So... I left the house this morning thinking I was on a somewhat religious journey, but I ran into something I didn't expect.
I was on my own. Ivan was out on a separate birding adventure, so I chose to do some exploring in parts somewhat lesser known. Ever since my trip to Upper Deerfield Township to learn about Seabrook Farms, I've been curious about other agricultural developments in the area, particularly a group of settlements of Jewish farmers in Salem and Gloucester Counties. Their names - Norma, Brotmanville, Rosenhayn, Alliance - are still on the map more than 100 years after their founding, but they're not as easily located via road trip, as I found out today.
Thing is, when you wander around the southern reaches of the state, particularly in those more rural counties, a wrong turn becomes another adventure all together. Looking for what may be the world's smallest synagogue, I got all turned around and ended up on Route 47 in Malaga.
Just as interesting as a tiny shul, I discovered a colony of small houses set on narrow streets that could only be one thing: a Methodist camp meeting ground. Yup, I'd found Malaga Camp, since 1869 the location of the West Jersey Grove Association. The exteriors of the homes are a bit less colorful than what we'd seen at Mount Tabor, and the narrow streets are in a grid rather than the spoke-and-wheel arrangement at Pitman Grove, but the central tabernacle made it clear that this is a place where people come to worship.
Like the other two camps, Malaga started as a summertime revival tent community. Unlike Mount Tabor and Pitman Grove, however, it's retained its original purpose as a place of reverence by strictly managing the composition of its population.
Those who purchase cottages in the camp are required to meet three requirements, as set forth in the membership process: they must give testimony of their personal salvation in the Lord Jesus Christ, be an active member of a church for at least two years, and have been actively involved in the life and work of the camp meeting for at least one year. References are requested and checked, and applicants must undergo an interview with a committee of members. When approved, an applicant can purchase a cottage, leasing the property below from the camp association.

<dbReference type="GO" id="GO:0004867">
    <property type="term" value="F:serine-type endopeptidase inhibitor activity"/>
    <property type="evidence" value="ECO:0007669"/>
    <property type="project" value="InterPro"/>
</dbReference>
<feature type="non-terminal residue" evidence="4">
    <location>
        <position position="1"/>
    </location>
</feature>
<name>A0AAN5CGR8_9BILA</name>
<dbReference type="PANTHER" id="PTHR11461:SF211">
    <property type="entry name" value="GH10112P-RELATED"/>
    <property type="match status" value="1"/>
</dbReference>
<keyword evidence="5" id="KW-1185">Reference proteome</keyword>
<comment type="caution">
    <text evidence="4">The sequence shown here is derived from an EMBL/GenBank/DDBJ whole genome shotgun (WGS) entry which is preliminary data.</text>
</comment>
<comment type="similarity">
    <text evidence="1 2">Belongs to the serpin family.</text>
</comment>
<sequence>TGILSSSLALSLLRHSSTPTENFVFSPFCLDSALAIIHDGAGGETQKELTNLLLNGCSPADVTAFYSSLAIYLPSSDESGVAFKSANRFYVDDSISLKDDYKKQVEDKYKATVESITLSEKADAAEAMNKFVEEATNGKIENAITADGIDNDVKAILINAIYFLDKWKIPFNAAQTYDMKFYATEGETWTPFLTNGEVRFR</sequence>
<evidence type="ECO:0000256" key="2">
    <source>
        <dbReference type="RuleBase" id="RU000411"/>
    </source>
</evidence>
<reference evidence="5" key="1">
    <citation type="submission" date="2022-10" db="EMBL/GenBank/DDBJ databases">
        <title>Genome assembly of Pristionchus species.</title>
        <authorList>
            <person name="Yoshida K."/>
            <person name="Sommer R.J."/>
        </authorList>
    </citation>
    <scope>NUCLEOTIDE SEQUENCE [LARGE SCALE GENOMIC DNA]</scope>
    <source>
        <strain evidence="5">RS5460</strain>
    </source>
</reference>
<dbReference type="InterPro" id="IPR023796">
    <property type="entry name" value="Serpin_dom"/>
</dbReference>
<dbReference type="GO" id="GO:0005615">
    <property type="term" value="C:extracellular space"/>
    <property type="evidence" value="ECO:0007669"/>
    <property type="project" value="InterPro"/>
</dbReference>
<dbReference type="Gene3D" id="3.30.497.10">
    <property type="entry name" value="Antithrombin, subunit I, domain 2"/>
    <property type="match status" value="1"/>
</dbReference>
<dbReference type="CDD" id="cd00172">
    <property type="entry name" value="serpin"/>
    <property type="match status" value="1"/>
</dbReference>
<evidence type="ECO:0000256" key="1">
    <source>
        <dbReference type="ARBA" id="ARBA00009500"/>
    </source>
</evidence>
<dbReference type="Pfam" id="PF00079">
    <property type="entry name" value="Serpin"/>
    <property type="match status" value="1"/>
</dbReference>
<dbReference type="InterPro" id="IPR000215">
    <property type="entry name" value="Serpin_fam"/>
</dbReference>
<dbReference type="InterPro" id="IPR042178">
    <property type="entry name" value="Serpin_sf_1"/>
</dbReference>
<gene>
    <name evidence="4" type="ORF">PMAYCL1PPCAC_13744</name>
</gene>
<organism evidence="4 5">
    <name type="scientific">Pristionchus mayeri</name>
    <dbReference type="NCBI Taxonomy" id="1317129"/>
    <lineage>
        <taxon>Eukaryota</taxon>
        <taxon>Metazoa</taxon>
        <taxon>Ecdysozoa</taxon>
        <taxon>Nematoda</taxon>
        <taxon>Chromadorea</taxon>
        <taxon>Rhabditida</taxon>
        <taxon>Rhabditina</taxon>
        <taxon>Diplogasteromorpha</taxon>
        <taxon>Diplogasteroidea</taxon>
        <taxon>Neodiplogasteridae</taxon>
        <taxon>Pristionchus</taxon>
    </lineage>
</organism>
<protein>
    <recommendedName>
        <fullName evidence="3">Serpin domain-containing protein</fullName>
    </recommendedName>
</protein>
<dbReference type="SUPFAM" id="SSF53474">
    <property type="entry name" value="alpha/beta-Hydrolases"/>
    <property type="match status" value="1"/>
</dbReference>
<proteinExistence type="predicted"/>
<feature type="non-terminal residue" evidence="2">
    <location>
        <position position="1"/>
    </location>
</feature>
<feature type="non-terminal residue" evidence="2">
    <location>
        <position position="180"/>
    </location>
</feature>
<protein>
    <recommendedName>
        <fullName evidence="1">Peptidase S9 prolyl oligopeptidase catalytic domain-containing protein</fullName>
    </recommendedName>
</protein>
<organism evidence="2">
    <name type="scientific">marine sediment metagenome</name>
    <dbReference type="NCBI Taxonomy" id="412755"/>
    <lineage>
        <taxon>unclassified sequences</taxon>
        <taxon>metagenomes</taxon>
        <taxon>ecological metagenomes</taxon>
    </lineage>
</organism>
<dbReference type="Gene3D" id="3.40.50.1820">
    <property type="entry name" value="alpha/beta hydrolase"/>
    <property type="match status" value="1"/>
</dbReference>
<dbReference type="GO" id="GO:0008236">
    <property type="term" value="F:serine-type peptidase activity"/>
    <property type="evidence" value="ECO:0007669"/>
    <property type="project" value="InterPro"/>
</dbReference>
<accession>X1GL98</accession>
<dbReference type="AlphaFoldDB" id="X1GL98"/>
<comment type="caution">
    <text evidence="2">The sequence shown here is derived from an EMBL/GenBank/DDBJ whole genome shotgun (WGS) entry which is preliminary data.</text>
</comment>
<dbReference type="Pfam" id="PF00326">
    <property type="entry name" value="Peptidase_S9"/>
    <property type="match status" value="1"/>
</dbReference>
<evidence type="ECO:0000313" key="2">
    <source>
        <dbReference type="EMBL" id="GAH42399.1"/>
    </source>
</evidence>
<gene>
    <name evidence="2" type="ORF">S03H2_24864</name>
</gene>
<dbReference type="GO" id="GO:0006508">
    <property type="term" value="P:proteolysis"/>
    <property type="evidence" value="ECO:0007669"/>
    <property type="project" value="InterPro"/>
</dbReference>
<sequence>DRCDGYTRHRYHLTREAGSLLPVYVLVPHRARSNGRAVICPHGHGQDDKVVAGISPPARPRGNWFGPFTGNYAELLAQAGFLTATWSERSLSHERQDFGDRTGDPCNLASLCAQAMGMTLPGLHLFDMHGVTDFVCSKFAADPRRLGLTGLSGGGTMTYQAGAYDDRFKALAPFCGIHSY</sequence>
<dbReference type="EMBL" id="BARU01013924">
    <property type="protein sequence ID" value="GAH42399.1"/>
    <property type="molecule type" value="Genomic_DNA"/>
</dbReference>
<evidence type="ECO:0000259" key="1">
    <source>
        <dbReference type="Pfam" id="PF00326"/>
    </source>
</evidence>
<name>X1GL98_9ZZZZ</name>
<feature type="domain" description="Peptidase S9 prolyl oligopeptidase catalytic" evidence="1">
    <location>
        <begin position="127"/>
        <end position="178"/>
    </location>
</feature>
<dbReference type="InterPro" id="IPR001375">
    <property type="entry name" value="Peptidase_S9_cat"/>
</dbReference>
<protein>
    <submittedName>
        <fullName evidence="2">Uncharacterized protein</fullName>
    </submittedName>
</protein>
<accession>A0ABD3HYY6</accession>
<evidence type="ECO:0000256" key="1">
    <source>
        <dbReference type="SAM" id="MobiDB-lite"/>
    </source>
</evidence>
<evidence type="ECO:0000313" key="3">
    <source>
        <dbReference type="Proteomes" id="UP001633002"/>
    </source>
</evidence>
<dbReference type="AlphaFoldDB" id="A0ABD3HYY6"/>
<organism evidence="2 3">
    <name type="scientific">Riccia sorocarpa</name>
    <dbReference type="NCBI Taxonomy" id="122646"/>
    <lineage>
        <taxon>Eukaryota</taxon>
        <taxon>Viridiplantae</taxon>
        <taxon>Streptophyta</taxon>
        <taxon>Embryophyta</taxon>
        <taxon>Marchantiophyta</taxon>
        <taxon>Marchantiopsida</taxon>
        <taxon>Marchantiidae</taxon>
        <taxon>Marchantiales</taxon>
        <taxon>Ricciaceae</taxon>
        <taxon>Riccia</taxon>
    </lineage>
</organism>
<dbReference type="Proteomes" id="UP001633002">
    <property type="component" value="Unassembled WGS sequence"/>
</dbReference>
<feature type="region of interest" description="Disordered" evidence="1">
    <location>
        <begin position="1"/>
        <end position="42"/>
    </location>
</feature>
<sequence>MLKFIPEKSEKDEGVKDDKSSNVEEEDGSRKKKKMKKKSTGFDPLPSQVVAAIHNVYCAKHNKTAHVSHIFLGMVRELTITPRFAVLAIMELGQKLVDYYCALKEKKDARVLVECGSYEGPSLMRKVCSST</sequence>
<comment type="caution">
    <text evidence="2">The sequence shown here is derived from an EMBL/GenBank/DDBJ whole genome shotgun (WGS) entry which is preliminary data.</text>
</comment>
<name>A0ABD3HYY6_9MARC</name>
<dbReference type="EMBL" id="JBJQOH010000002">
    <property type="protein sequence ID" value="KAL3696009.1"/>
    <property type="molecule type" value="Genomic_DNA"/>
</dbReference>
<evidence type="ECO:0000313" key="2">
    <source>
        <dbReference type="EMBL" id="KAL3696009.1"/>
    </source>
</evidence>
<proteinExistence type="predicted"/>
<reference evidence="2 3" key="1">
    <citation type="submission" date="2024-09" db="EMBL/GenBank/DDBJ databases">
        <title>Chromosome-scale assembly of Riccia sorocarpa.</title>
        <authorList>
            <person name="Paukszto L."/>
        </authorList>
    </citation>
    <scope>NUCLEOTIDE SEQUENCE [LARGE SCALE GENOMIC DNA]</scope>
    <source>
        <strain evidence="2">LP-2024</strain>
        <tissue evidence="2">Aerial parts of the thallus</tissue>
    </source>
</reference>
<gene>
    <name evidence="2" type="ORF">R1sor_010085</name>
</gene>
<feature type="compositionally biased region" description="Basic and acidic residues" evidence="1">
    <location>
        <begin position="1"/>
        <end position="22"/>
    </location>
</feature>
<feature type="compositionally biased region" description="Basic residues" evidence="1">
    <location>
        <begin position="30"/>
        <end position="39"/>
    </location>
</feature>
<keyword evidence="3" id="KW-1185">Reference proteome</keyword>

Only about half of the 140 houses are kept as year-round residences, allowing the camp association to maintain the small-town feel by avoiding overcrowding. Bylaws forbid property owners from renting to non-members, but a guest house on the property is available for visitors, families and retreat groups. As I was driving around the community, I constantly had to stop at four-way intersections at the end of short blocks, so I wasn't surprised to learn that many people use golf carts to get around during summer months.
After a little bit of exploring by car, I felt I needed to let Malaga back to its peace for a spring Saturday. I'd seen one person -- another motorist who approached an intersection the same time I did -- and she'd kindly waved me forward ahead of her. Having found these tiny houses on a small tract on the side of the road, and maybe gotten a little heavenly nudge in the right direction, I headed off to find that little shul.